This Viral Video Of A Mom Breastfeeding While Doing A Handstand Will Blow Your Mind

Every mom knows that learning to multitask is essential to maintaining sanity, especially while breastfeeding. Though it's sweet to occasionally gaze into your child's eyes while they latch and savor the indescribable connection you have as a mother, other times you just need to scroll on your phone and get some work done while your kid gets fed. And while breastfeeding can be challenging enough on its own, this viral video of a mom breastfeeding while doing a handstand will actually blow your mind.

Carlee Benear, a 30-year-old mother-of-three from The Woodlands, Texas, is the yogi superstar that made it all happen. She originally posted the video of herself doing a handstand with her daughter latched the entire time on Valentine's Day this year, but the video is still making the rounds for impressed onlookers and critics (there's a mom breastfeeding anywhere but alone in her bedroom, what else did you expect?).

The Daily Mail reported that Benear actually struggled with postpartum depression, and turned to a yoga practice to help her get back on her feet (or, ahem, her hands) as well as to make breastfeeding easier. (Benear did not immediately respond to a request for comment.) "Breastfeeding yoga has helped me combat postpartum depression and has made my breastfeeding journey free of any bumps in the road, such as mastitis, worry of lacking in supply, getting over those first few weeks of tenderness, let down control and the stresses of being needed around the clock- to name a few," she shared on Instagram.

Though that particular video has been getting the most attention, Benear regularly updates her Instagram page with videos of herself doing breastfeeding yoga, as well as pictures of her kids, who sometimes even try yoga themselves. She posts inspirational messages to fellow parents about self-care and wellbeing, saying on a recent post:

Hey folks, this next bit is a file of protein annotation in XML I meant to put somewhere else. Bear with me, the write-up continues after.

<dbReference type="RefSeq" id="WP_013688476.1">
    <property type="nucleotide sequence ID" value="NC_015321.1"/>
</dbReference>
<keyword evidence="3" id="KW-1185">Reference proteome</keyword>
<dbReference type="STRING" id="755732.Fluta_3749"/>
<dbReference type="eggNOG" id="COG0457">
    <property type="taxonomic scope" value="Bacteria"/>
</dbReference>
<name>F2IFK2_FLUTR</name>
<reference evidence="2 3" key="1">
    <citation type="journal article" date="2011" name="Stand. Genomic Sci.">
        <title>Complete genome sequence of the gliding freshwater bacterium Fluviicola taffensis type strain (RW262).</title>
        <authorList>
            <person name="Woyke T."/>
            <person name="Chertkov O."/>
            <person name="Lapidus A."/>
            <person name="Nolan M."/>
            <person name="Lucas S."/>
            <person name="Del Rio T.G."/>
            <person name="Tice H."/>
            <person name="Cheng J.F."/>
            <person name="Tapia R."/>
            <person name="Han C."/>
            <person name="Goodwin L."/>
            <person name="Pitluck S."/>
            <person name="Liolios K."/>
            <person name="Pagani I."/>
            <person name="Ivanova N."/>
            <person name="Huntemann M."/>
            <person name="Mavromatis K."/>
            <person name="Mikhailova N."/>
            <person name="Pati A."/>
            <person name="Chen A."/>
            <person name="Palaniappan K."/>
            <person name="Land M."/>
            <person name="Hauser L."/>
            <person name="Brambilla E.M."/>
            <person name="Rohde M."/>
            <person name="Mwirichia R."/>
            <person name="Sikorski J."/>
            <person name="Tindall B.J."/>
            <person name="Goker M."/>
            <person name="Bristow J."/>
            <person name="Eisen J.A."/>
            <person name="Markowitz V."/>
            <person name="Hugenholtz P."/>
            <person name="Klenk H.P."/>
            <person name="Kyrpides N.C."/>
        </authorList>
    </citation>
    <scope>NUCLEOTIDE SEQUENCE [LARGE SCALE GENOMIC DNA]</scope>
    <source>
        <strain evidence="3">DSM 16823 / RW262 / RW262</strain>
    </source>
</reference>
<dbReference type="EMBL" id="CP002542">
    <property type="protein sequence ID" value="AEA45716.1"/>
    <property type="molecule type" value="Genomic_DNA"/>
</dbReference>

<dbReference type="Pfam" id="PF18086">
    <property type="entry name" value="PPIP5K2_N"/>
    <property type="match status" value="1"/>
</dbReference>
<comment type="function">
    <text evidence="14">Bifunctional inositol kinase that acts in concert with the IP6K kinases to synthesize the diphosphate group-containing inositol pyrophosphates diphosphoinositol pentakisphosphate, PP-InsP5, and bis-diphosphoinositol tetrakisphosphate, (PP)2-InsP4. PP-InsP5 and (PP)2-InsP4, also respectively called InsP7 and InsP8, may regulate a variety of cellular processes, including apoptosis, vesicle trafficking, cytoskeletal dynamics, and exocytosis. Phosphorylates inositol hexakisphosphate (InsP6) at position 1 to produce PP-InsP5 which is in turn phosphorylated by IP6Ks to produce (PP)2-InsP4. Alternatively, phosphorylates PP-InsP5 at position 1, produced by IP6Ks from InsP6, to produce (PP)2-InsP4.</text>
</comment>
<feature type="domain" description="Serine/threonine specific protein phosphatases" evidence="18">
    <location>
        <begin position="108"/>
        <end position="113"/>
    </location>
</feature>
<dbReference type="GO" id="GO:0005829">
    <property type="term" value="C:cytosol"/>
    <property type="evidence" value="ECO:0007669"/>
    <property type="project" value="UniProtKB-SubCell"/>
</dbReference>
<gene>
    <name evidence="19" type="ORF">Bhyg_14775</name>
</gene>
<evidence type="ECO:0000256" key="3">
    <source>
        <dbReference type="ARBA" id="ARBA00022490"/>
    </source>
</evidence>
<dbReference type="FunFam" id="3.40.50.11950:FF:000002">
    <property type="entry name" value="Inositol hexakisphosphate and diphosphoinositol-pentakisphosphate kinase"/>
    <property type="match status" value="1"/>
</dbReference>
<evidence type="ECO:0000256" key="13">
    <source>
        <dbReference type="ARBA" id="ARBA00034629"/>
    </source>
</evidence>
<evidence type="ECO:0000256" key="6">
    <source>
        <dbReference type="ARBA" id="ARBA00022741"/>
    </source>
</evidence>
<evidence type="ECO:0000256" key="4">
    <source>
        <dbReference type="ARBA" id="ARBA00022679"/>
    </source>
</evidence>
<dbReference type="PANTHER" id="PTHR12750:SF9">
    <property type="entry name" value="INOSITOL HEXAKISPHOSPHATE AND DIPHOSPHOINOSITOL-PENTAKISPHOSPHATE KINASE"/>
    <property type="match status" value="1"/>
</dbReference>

As parents, we are responsible for the health and well-being of our children. Part of that is supporting their emotional well-being as well, but we can’t do that when we’re tapped out. As the saying goes, 'You can’t pour from an empty cup.' Our children’s well-being is dependent on our ability to care for ourselves and meet our own needs.

Part of that health also includes insulating oneself from the onslaught of criticism that new moms tend to receive. The comments on Benear's video range from supportive and positive (many laude her for her "amazing" skill and parenting techniques) while others are less open-minded ("... It's strange. And I am a mother myself and don't feel the need to show the world," one commenter said).

However, many people are still very ignorant when it comes to normalizing breastfeeding. Celebrities like April Love Geary recently got flak for not covering her whole chest while breastfeeding, and Pink also mentioned how she deals with people who disapprove of her breastfeeding her son: "I’m feeding my kid. Would you rather him scream? Because he’s very capable of that, too," she said on a recent episode of the Ellen show.

Yoga can be an important and empowering part of recovering from birth, as well as making the adjustment into new motherhood. Healthline reported that after giving birth, levels of the hormone relaxin (which loosens joints as well as widens hips and the birth canal) will be higher than normal for at least six months (or more, if breastfeeding) making your joints looser but less stable. This means that while yoga can definitely be important, new moms should always err on the side of caution while reintroducing their bodies to activity that requires so much stretching and movement. There are even specific poses recommended for postpartum moms.

Either way, finding one's way into new motherhood is a totally unique journey. It's cool to see moms like Benear not being afraid to share her own story with the world.

Check out Romper's new video series, Bearing The Motherload, where disagreeing parents from different sides of an issue sit down with a mediator and talk about how to support (and not judge) each other’s parenting perspectives. New episodes air Mondays on Facebook.